That’s not all! There is a third, and last part of the Using Python for Ransomware Creation. If you were waiting for it, it’s finally here!
Hacking mobile devices with hardware? We have it covered! The hardware used by the author is Pineapple Nano, and the tutorial is easy to follow. The last article is focused on VoIP and exploitation techniques.
We would like to send a big thank you to all contributors that joined this edition! Without you, this amazing issue wouldn’t be possible. Special thanks to all the reviewers and proofreaders involved in the process of creating this issue.
We hope that you enjoy reading this edition. As things are slowly settling down, and we adjust to the current situation, there is still a sense of unpredictability. As we all try to work things out, and find balance, please remember that we are in this together. And only together we will stay strong! We hope that no matter where you are, you are safe, taking care of yourself and your loved ones.
Enjoy the reading,
Hakin9 Editorial Team
TABLE OF CONTENTS
Using tools for a more accurate and efficient PenTest and C&C with GMAIL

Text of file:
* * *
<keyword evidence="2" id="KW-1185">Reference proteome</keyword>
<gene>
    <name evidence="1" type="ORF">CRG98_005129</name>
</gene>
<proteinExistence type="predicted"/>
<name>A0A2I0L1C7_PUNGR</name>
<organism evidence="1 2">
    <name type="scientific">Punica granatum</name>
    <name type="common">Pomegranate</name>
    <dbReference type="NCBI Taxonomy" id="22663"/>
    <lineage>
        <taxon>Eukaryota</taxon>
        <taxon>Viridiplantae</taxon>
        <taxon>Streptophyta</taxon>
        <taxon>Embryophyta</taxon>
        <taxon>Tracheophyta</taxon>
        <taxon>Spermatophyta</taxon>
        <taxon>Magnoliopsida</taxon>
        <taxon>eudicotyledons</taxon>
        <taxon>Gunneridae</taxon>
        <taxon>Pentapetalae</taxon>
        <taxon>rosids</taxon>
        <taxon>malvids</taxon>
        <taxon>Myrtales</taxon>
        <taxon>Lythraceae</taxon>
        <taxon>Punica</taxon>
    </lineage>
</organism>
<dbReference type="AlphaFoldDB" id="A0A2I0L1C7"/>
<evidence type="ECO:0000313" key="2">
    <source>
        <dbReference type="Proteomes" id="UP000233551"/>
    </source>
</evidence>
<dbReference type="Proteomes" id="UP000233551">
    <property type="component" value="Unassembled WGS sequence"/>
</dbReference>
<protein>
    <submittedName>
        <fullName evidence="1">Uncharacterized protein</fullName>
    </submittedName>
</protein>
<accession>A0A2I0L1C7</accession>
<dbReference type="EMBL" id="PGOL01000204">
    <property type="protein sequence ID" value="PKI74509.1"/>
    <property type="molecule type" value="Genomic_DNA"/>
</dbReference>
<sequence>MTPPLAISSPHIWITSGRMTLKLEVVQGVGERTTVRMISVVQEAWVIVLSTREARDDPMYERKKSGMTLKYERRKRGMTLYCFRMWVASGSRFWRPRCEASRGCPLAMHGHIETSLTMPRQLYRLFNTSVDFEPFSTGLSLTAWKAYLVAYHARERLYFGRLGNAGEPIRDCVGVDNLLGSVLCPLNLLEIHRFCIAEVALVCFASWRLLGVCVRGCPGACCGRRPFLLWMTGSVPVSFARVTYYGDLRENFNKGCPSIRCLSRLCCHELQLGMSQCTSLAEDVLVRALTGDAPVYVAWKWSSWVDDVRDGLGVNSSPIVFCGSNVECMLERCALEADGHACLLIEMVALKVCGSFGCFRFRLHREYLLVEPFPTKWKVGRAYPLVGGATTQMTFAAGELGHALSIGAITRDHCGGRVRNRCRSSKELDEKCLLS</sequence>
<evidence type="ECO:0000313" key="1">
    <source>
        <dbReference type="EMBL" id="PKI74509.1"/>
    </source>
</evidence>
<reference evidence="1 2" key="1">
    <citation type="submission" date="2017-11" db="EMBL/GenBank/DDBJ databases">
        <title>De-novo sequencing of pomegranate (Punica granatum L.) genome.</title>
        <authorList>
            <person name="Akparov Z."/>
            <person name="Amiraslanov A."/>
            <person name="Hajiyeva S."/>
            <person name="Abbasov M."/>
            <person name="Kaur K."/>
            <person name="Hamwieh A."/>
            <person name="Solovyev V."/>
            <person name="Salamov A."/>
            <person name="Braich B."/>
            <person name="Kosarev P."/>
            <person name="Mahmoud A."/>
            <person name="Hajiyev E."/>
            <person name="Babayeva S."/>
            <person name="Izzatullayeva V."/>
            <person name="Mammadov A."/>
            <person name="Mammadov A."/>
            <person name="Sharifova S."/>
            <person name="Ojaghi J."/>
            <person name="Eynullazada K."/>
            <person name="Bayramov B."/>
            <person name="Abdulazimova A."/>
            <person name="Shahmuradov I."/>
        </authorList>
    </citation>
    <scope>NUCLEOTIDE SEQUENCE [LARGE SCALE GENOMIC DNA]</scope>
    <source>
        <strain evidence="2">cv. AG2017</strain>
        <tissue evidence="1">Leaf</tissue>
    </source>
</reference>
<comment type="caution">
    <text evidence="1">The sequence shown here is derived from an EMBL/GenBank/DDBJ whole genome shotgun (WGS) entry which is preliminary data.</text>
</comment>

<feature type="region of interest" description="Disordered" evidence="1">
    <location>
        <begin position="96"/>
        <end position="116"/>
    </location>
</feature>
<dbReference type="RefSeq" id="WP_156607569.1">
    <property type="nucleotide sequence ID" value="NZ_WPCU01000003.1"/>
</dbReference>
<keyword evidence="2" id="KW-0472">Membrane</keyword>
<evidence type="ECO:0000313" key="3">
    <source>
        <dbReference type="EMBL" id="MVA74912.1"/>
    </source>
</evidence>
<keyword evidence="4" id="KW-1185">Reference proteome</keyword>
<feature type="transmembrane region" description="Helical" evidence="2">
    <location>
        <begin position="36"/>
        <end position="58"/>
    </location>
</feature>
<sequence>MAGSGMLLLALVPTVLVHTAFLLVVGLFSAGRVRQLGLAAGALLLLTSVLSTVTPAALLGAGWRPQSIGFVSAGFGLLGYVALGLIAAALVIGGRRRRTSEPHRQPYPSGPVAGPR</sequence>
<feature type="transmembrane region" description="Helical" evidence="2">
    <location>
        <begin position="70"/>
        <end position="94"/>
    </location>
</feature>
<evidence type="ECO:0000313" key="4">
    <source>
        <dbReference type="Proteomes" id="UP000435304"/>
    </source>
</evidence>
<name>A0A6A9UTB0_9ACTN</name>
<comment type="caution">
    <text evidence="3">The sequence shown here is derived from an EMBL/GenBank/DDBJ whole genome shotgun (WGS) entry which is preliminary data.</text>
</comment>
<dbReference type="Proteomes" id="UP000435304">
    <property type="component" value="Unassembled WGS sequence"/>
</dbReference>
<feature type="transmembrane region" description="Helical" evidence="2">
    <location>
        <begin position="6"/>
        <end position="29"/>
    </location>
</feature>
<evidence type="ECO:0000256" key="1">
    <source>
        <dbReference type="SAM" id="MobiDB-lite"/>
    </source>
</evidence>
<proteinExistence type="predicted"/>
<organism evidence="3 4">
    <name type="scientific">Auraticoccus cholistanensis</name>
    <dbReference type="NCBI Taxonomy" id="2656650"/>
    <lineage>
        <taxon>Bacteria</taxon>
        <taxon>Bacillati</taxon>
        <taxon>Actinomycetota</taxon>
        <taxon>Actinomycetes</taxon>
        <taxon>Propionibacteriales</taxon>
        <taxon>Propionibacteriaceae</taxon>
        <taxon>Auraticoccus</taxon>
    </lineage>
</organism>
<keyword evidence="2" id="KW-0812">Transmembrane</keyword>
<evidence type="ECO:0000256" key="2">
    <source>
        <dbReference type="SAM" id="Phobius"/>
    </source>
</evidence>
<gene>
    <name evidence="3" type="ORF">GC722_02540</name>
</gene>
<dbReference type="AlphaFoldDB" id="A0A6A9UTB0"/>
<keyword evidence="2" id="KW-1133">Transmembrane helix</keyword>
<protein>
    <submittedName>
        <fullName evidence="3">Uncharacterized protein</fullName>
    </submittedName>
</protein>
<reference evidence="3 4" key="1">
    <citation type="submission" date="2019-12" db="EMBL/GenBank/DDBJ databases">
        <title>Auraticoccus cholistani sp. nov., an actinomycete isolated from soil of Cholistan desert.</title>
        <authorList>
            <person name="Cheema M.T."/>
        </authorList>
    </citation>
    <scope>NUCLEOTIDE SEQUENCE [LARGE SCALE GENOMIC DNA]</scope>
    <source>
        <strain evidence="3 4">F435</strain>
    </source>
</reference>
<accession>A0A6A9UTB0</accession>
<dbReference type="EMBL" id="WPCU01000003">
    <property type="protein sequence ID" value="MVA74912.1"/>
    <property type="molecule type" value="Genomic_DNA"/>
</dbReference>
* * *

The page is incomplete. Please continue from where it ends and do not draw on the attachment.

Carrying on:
by Joas Antonio
PenTest tools are indispensable, as they allow us to audit an environment and find vulnerabilities that can result in the compromise of a system or an entire network. In addition, we can compare PenTest tools to a kit of household tools, such as a hammer, drill and screwdrivers that help us repair something. Therefore, it is a fact that without them our work would be more difficult and certainly more hardcore in different segments. But if we limit ourselves to tools we will certainly be just Script Kiddies, however, it does not mean that we should discard them, in fact, tools are indispensable for anyone, only the way you use them is the important thing, because if we know how it works, it is a fact that we will know when to use it.